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Disappointment at Decline in Scottish Farm Incomes

NFU Scotland believes the publication of Scotland’s farm income figures for 2009 has highlighted another turbulent year for Scottish agriculture, one that has seen a disappointing decline in the total value of Scottish agricultural income for the second consecutive year.

The statistics published today (Thursday, 28 January) by Scotland’s Chief Statistician, show that Total Income From Farming (TIFF) decreased by £20 million to £589 million between 2008 and 2009. This represents a fall of 3.2 per cent before inflation is accounted for and a fall of 2.6 per cent in real terms.  It comes on the back of an eight percent decline in TIFF between 2007 and 2008.  Combined, the figures show that the fall in total income to Scotland’s farmers is more than £75 million in the past two years.

Scottish agriculture remains subject to varying degrees of volatility.   The higher farmgate prices some farmers received last year for their beef, sheep and pigs were overshadowed by a steep decline in returns from cereals and milk while the costs of key inputs such as fuel, fertiliser and animal feed remain historically high.   As a result, the average income on Scottish farms for 2008/09 fell by £2200 to £38,700 compared to the previous year.

NFU Scotland’s Policy Director Scott Walker said:

“It is clear that 2009 was a very difficult year for many of our farmers.   On the positive side, demand for beef, lamb and pork was encouraging but the crash in cereals and milk prices has meant that the overall income to Scottish farming has fallen for the second year in a row.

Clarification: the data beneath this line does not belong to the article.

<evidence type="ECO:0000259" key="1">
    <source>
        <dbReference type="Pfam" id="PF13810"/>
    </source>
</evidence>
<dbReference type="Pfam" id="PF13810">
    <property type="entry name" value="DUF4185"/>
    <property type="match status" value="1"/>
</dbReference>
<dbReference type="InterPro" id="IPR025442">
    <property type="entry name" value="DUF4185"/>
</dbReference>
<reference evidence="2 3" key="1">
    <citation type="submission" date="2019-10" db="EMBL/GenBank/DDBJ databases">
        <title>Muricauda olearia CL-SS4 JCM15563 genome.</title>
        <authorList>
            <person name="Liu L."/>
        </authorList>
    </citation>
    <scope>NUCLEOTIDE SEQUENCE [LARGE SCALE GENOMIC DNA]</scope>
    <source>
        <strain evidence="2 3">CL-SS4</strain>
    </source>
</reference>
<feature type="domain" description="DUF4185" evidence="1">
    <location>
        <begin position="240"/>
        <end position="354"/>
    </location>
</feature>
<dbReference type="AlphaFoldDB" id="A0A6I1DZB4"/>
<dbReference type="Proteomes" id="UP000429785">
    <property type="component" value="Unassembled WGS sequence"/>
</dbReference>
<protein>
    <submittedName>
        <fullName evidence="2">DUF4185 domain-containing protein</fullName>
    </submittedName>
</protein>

“To put things in context, this fall in income is set against the favourable exchange rates seen throughout the whole of 2009 which will have undoubtedly assisted farmgate prices in all sectors.  The lift in the value of the Single Farm Payment (SFP), brought about by the improved exchange rate, has been a significant factor in underpinning the risks in the marketplace.

“The income figures highlight the ongoing importance of public support to the industry.   Without the benefit of SFP and monies delivered through the Less Favoured Areas Support Scheme, the majority of Scottish farm businesses would have at best broken even or operated at a loss.

“The future delivery of support to the Scottish industry is currently open to debate around the country as farmers discuss the initial findings of an independent inquiry into the delivery of agricultural support in Scotland, produced by leading industry expert Brian Pack and his inquiry team.  The initial report makes a strong case for the ongoing support of farming and food production and that without such assistance, ongoing market failure and volatility would leave the country's food and drinks supply vulnerable and undermine the environmental and social benefits delivered by the industry. 

“With incomes falling and the importance of support brought more sharply into focus, I would urge farmers to participate in their nearest Pack Inquiry meeting.”

 

Notes to Editors

January 28 - Ayr (Western House Hotel)

February 1 - Inverurie (Thainstone Centre)

February 2 - Inverness - Ramada Inverness Hotel

February 9 - Thurso - The Park Hotel

February 10 - Kirkwall - The Albert Hotel

February 11 - Lerwick - Clickimin Leisure Centre

February 15 - Oban - Corran Halls

February 16 - Perth - Dewars Centre

March 15 - Benbecula - Dark Island Hotel

March 16 - Stornoway - Caberfeidh Hotel

Ends

Contact Bob Carruth on 0131 472 4006

 

 

Date Published:

News Article No.: 16/10


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